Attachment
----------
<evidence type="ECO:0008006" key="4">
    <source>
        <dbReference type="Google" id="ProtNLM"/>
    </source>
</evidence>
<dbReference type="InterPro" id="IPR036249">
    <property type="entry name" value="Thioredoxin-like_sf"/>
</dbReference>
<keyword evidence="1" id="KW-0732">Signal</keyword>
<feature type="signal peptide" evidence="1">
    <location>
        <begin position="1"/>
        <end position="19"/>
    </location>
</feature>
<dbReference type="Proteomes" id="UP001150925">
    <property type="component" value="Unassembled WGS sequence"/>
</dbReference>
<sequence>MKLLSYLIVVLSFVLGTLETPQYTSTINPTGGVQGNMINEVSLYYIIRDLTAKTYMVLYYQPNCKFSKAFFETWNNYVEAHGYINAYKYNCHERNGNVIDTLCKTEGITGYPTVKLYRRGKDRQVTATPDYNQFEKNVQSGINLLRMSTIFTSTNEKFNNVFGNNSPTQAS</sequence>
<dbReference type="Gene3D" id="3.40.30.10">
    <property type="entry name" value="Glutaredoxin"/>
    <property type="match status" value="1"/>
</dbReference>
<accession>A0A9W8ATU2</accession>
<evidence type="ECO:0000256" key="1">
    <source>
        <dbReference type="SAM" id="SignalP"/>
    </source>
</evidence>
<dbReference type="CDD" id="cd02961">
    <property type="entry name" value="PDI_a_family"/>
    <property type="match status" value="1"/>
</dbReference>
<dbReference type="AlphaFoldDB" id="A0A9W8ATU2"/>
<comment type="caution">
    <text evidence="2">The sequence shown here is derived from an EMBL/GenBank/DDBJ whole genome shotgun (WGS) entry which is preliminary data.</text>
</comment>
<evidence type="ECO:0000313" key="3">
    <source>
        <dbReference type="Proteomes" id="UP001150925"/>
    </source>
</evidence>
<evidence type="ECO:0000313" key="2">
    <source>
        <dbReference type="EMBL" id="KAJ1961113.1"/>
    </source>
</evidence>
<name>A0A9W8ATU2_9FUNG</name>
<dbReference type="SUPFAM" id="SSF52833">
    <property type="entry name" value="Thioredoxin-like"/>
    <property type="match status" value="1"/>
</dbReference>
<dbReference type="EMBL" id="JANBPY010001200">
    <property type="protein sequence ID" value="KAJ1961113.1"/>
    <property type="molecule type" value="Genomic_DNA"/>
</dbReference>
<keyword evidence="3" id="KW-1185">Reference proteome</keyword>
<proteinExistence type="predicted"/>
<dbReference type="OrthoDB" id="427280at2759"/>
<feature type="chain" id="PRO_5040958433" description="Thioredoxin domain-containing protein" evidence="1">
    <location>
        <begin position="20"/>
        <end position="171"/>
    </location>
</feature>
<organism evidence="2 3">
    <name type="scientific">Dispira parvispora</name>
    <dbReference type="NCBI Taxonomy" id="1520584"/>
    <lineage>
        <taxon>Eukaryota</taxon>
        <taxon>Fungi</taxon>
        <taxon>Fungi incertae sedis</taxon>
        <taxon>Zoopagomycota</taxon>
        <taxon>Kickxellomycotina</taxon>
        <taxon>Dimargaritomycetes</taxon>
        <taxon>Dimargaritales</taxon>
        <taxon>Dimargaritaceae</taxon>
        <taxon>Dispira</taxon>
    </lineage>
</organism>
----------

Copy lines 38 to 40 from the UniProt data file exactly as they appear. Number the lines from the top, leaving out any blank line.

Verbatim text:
<evidence type="ECO:0000313" key="3">
    <source>
        <dbReference type="Proteomes" id="UP001150925"/>